RIYADH: Yemen’s Iran-backed Houthi militia has responded to its removal from Washington’s list of Foreign Terrorist Organizations (FTO) by escalating its attacks on the governments in Aden and neighboring Saudi Arabia, Brigadier General Turki Al-Malki, spokesperson for the Saudi-led Coalition, has told Arab News in an exclusive interview.
The US State Department branded the Houthis (also known as Ansar Allah) an FTO on Jan. 19 this year in one of the final acts of the Donald Trump administration in its “maximum pressure” campaign against Iran and its proxy armies in the Middle East.
Far from repaying the Joe Biden administration’s gesture of reversing the designation on Feb. 15, Al-Malki says the Houthis have actually escalated their attacks on Yemeni government forces and its cross-border missile and drone assaults on Saudi civilians and infrastructure.
“We think the Houthis have misinterpreted the decision to be delisted from the FTO,” Al-Malki said.
“That has led them to start increasing their hostile acts and to start increasing the number of attacks using ballistic missiles and unmanned aerial vehicles (UAVs) inside Yemen and toward its neighbors.”
Al-Malki, who has served as Coalition spokesman since 2017, believes the Houthis’ terror designation had been well deserved given its behavior, which closely resembles the activities of Al-Qaeda in the Arabian Peninsula (AQAP) and Daesh.
“If you go back to the threat by the Houthis in 2016, the Houthi militia targeted an American vessel, a military ship, called the USS Mason, and the American administration at that time struck a couple of targets inside Yemen to counter that attack,” Al-Malki said.
“There is no difference between the Houthi militia’s activity in the southern Red Sea and also the Bab Al-Mandab compared to that of Al-Qaeda in Yemen, which also struck an American ship back in 2000, called USS Cole. So, it is the same activity they are doing. The threat is not just for the Kingdom,” he said.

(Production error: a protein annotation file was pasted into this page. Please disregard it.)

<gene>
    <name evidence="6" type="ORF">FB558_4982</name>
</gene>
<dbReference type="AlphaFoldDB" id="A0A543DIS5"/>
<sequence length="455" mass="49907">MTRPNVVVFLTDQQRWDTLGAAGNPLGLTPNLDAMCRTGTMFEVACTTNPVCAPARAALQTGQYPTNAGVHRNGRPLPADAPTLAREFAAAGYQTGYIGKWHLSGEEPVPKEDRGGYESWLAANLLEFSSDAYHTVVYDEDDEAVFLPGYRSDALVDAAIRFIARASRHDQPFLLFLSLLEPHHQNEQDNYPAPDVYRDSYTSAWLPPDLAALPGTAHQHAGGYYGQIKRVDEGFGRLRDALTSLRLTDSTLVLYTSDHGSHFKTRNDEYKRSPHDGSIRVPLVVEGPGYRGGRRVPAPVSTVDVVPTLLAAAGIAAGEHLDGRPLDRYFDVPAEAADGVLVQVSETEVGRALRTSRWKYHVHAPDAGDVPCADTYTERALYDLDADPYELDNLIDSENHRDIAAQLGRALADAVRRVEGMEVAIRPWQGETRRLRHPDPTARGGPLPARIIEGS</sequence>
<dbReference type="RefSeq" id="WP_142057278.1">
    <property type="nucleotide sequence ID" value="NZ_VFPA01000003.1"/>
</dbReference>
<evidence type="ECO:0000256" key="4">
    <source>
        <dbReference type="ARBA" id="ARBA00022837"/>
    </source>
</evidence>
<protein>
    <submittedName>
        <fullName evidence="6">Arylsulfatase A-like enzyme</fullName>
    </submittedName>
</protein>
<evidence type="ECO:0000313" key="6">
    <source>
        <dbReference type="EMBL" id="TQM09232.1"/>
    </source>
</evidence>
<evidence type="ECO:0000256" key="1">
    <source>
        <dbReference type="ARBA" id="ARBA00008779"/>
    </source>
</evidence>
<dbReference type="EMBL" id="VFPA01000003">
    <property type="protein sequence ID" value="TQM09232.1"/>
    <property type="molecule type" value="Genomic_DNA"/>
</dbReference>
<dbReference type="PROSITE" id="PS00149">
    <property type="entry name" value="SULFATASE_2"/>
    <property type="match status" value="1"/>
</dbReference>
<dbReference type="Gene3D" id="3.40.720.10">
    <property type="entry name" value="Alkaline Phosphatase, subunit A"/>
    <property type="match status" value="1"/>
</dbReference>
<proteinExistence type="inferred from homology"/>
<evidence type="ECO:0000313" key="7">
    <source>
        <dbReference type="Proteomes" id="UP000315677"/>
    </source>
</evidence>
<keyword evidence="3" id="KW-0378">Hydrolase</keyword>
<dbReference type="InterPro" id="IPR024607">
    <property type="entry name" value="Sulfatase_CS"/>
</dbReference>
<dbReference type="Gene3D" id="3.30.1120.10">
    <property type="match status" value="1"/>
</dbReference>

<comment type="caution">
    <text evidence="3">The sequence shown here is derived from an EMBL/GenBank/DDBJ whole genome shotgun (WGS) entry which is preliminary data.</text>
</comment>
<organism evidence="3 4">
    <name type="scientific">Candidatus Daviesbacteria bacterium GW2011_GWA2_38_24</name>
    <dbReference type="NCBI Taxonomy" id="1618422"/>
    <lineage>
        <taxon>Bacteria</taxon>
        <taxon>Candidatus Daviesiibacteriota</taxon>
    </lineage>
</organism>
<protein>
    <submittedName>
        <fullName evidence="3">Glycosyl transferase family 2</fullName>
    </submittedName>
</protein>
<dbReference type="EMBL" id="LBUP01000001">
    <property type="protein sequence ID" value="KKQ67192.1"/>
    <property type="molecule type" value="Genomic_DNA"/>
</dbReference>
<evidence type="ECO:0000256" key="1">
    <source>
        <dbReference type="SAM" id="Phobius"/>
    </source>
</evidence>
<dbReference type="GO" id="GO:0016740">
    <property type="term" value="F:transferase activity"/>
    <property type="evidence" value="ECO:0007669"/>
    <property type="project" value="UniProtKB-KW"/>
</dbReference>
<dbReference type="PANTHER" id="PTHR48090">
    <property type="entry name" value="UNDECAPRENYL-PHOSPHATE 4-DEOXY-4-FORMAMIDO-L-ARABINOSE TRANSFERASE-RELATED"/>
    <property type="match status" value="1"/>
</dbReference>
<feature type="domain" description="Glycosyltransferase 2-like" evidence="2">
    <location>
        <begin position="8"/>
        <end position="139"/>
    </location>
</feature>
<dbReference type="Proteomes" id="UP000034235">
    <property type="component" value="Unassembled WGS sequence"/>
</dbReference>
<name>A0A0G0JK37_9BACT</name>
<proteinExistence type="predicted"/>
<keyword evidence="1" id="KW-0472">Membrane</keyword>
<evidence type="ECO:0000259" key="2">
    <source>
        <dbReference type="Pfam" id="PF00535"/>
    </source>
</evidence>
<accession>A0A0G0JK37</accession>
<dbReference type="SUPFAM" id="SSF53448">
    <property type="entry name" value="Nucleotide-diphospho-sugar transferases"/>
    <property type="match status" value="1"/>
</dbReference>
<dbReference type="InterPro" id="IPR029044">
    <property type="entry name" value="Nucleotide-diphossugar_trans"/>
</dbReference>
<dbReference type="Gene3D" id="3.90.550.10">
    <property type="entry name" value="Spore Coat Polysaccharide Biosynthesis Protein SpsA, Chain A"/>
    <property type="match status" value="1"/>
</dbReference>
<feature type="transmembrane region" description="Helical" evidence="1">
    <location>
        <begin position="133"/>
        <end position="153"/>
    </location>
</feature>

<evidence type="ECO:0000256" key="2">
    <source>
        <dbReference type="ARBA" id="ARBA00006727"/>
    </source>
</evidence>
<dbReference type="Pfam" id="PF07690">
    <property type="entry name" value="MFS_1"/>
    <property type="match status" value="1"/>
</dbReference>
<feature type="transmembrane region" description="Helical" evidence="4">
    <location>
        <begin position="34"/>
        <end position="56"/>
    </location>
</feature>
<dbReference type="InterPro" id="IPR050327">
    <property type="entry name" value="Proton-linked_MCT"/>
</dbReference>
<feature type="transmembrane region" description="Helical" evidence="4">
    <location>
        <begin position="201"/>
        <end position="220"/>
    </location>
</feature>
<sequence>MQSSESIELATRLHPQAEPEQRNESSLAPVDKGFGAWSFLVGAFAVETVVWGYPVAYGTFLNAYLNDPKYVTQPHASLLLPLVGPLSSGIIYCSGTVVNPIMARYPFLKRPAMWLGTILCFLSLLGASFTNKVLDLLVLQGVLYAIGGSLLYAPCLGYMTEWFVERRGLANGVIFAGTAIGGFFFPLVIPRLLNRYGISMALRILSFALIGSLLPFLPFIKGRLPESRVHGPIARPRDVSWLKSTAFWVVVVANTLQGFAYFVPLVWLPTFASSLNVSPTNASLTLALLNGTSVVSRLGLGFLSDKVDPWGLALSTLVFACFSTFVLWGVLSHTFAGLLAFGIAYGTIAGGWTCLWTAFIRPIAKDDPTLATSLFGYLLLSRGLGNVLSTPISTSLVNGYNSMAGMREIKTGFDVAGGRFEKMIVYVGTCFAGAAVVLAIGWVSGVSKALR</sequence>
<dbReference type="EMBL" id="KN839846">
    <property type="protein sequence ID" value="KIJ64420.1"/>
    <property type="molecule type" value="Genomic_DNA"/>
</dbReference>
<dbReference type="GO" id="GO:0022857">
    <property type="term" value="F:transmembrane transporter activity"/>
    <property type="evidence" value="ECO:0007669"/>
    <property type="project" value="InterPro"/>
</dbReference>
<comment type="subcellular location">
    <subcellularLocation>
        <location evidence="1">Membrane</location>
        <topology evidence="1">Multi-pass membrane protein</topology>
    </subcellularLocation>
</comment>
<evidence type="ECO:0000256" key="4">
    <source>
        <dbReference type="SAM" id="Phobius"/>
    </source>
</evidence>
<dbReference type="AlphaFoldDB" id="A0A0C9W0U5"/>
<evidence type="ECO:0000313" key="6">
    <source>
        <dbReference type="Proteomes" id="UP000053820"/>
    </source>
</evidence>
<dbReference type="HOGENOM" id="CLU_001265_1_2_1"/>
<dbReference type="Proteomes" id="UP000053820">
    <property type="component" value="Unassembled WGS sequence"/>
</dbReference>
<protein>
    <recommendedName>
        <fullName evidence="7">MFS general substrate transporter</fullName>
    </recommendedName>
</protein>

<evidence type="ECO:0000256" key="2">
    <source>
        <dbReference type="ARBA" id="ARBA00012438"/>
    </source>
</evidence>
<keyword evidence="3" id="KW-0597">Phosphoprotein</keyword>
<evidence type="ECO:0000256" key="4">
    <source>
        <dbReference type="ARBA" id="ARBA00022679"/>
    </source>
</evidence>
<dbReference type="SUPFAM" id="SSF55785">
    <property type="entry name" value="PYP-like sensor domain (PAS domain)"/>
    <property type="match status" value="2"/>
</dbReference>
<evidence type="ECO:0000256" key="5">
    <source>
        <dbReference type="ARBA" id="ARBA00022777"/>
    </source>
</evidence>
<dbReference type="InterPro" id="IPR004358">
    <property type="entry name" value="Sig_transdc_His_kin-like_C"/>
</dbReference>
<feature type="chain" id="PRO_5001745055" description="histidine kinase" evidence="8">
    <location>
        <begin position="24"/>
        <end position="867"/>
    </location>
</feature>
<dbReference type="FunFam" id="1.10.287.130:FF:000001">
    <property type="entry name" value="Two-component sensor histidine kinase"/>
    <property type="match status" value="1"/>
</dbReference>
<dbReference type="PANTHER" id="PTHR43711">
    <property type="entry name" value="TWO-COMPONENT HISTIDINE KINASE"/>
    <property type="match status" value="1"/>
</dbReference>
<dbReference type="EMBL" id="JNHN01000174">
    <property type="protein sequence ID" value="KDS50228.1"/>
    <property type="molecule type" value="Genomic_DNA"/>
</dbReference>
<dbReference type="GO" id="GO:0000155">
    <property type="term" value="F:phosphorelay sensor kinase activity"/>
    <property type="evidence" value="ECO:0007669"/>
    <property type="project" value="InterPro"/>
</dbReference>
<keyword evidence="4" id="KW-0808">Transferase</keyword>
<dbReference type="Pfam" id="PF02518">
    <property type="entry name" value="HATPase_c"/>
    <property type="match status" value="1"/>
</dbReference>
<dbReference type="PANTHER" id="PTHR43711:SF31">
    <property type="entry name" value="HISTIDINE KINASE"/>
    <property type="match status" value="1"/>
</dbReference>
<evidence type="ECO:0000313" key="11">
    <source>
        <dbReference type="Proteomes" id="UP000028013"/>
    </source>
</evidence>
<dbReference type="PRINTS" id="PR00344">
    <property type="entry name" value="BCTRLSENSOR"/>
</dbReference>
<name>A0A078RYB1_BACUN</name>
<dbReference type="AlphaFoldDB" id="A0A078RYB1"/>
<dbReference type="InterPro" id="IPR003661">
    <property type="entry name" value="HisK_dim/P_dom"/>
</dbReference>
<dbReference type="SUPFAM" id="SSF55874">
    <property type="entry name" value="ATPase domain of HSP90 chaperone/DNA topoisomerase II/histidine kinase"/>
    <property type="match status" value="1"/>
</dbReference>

“The only difference between the Houthis and other terrorist groups around the world is, first of all, they are the first group that has obtained ballistic missiles, UAVs, cruise missiles and bomb-laden USVs — and that’s never happened, that a terrorist group has obtained this kind of capability.
“Also, the Houthis want to practice their terrorist acts under the frame of a country. If we look at Daesh, AQAP and other terrorist groups around the world, they mostly work independently ... . But they (the Houthis) want to practice their ideology, they want to practice their malign activity, under the umbrella of a Yemeni government. These are the only two differences.”
Although Al-Malki believes the escalation of violence — including the Houthis’ latest assault on Marib — is part of a wider strategy to negotiate from a position of strength, he argues the militia’s backers in Tehran are in fact exploiting the conflict to bolster their own bargaining power in future talks over its nuclear program.
“When we talk about Marib, I think the Houthis … want to come to the table with a strong hand. They want to have Marib under control so when they come to the table they can give some concessions,” Al-Malki said.
“The Iranian intervention is making things complicated in Yemen, because they are escalating the situation right now knowing that they want to sit with the P5+1 in their nuclear agreement and they want to use Yemen as a card. And I am sure the Houthis can see this.
“They are just a card in the hand of the Iranians, of the Islamic Revolutionary Guard Corps (IRGC), and they (the Iranians) are going to give it away the first (thing when they) sit at the (negotiating) table.”